Repatriation efforts work to heal and connect through history: Royal BC Museum

Victoria museum’s efforts bolstered by B.C. repatriation grant

Through an archived audio file, Lou-Ann Neel had the opportunity to hear her grandmother’s voice for the very first time. Through archived photos, she could see pictures of her grandmother’s face from the very same day. When she peered closer at the black and white images, she could see the masks and totem poles her grandmother had carved.

A history stolen, fractured and buried by colonialism might never be restored, but Neel is part of a group at the Royal BC Museum is working around the clock to bring the truth closer to the surface.

Neel, a Royal BC Museum repatriation specialist and member of the Mamalilikulla and Kwagiulth people of the Kwakwaka’wakw First Nation, said one aspect of the ‘truth’ in Truth and Reconciliation is acknowledging that these items and information exist.

“It’s not that the information has been inaccessible or hidden, there just hasn’t been a proactive approach to ensuring communities know what of their belongings are here in this museum.”

Merriam-Webster defines repatriation as ‘the act or process of restoring or returning someone or something to the country of origin, allegiance or citizenship,’ but in the context of of B.C.’s First Nations communities, repatriation takes on an almost entirely new meaning – items in storage at the Royal BC Museum were just kilometres away from the communities they belonged to.

But now, partially thanks to a provincial repatriation grant, items and remains “that should have never landed here” are being returned.

“It’s very powerful because its very healing,” said Neel. “The things that have been taken away from our communities are returning.”

READ ALSO: Two totem poles to come down at Victoria’s Thunderbird Park

Many of the items and remains arrived at the museum during the pot latch ban (1867-1951), coming in through Indian agents, private collectors or government officials, but often without context of the artifact’s origin.

“There were lots of way things got here but they didn’t always have information about where things came from,” Neel said. “It was difficult to return them in the first place, usually it wasn’t until the nation came to the museum and said, ‘you have one of our things that was ill-gotten, so we want it back.’”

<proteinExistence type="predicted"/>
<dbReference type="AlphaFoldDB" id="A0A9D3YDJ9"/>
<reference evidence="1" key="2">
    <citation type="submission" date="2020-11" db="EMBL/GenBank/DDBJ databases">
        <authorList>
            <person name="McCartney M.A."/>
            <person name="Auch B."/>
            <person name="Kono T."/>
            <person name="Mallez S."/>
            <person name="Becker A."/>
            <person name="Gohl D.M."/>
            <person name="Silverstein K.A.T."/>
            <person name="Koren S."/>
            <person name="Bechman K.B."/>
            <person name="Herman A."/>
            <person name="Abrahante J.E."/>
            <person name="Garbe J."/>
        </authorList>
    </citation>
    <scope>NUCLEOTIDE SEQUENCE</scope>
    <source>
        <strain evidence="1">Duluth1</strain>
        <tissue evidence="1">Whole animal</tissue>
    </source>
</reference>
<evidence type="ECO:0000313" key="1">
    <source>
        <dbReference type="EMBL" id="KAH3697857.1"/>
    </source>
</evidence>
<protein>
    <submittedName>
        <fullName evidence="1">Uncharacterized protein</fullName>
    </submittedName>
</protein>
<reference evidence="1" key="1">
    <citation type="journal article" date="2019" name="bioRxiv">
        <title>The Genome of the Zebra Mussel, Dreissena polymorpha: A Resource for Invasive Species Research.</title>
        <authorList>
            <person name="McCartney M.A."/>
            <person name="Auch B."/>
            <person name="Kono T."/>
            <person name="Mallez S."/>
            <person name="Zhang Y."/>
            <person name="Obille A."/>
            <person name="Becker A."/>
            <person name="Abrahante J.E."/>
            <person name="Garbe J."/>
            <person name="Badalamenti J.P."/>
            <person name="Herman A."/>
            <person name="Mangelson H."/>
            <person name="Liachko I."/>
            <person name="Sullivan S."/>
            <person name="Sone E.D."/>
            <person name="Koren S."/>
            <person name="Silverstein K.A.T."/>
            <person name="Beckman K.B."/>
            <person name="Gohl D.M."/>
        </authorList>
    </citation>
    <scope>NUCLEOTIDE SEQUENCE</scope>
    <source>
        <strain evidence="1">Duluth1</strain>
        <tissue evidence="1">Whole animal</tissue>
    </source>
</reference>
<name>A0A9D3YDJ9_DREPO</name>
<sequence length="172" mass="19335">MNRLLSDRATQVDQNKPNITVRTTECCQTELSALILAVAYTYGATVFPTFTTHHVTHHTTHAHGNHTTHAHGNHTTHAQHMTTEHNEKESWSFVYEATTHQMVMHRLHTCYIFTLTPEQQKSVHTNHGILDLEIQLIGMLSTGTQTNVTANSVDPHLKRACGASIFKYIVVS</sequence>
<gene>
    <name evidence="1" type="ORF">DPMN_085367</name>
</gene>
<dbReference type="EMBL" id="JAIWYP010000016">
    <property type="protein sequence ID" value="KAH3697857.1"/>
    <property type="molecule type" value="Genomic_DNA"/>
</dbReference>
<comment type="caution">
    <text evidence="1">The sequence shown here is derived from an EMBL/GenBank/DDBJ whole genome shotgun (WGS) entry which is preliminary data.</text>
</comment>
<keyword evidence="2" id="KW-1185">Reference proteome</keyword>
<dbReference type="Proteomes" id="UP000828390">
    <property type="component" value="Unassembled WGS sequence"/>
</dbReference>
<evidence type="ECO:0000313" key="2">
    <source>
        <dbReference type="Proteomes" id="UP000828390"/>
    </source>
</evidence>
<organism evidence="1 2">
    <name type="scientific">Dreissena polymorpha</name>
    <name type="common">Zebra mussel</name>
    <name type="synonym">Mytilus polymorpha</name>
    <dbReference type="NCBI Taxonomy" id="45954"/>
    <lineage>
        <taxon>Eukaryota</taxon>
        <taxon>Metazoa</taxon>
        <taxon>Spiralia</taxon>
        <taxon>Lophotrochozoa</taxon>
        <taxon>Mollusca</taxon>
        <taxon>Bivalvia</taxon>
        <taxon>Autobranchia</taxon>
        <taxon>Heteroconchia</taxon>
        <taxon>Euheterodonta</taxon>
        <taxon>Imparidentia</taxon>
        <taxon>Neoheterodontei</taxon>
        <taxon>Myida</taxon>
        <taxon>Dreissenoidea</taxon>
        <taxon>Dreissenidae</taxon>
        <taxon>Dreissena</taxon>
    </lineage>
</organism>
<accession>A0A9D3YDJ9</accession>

But in the last two and a half years, that’s started to change. With the grant, a repatriation program was created and staff hired to work solely on consultation and documentation. The museum has since repatriated about 1,300 ancestral remains to their traditional homes.

“What we’ve found is the priority of almost every community that we’ve spoken with is to get the ancestral remains out of this museum and any other museum,” Neel said. “It addresses one of the biggest priorities for communities which is that they’re ancestors were taken away and the community still feels unrest that their ancestors are not resting.”

But Neel is clear, repatriation is not only about returning remains and cultural items. Some of what is being unearthed, digitized and shared are physical items like masks, carvings and weavings, but many are photographs, audio recordings and film footage, all containing interviews and snapshots of ceremonies, people and long-deceased relatives and elders.

They offer memories and history. And Neel says perhaps above all, they offer connection – something torn from many B.C. First Nations families throughout time, and through the ongoing use of residential schools – the last of which closed in the mid-90s.

READ ALSO: ‘No act of reconciliation is too small,’ says B.C. advanced education minister

“What we’re encountering is a lot of the children who were part of the ’60s scoop, were adopted out and are just now starting to find their way home,” Neel said. “Lots of information gaps are being filled in.”

Some of that information includes words never heard by current generations – formal words thought to be wiped out when ceremonies and traditions were banned by settlers.

“That’s one of the great things about the audio recordings, some of…the interviews and ceremonies have words that have fallen away from use because the ceremonies were outlawed,” said Neel. “Because of that, all the high language, the formal language you would only use in ceremony, those words are gone, or at least we thought they were gone until we started listening to these recordings.

“And this is just this museum, there’s hundreds, probably thousands more around the world.”

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